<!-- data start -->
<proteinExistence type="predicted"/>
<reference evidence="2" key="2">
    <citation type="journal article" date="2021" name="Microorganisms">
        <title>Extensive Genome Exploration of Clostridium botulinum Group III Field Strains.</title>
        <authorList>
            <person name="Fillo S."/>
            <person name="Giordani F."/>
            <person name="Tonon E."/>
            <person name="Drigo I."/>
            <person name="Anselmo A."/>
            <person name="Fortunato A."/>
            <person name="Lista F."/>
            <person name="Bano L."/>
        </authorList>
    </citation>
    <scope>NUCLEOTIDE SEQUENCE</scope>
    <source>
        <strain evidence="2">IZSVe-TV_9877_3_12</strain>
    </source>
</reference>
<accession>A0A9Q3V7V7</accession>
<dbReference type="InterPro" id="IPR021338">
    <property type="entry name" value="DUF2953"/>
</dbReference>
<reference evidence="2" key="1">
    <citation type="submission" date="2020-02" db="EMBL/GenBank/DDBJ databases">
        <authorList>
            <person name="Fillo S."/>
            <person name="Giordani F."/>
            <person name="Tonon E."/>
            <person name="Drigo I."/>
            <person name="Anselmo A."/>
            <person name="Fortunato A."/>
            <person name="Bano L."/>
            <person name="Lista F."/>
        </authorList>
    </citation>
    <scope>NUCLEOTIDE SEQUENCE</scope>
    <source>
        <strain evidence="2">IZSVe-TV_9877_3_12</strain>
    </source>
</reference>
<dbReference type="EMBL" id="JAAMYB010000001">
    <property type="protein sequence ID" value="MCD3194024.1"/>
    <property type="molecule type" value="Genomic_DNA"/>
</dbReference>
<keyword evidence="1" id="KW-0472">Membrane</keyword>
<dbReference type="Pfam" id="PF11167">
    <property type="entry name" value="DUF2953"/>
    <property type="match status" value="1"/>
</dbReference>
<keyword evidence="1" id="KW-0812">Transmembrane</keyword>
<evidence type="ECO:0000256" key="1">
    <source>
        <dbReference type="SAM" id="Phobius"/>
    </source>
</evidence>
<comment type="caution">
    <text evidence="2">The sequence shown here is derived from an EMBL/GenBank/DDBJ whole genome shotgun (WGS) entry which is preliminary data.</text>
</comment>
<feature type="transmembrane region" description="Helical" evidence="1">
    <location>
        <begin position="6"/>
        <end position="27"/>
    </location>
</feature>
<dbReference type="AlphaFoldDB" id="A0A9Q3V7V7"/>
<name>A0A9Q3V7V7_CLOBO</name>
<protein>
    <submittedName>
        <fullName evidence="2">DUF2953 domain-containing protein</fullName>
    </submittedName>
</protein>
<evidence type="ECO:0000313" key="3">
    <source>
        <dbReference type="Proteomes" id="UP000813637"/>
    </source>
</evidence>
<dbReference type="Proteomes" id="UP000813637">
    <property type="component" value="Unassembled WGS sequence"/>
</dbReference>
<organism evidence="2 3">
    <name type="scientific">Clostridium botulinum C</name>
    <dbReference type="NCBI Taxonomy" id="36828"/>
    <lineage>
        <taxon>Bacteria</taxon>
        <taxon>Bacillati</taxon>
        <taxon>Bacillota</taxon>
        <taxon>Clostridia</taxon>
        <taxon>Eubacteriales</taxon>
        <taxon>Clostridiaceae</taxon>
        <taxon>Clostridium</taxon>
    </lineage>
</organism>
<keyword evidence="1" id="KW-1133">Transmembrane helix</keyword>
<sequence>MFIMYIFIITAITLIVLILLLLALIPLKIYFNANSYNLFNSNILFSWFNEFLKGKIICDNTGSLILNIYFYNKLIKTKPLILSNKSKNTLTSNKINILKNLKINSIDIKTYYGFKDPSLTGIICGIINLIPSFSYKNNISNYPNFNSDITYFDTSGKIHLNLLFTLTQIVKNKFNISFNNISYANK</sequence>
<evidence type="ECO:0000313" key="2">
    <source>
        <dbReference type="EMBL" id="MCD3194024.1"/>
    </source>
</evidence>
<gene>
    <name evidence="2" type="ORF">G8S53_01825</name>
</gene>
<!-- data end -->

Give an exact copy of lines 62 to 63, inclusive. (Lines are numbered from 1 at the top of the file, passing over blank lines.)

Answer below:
    <location>
        <begin position="6"/>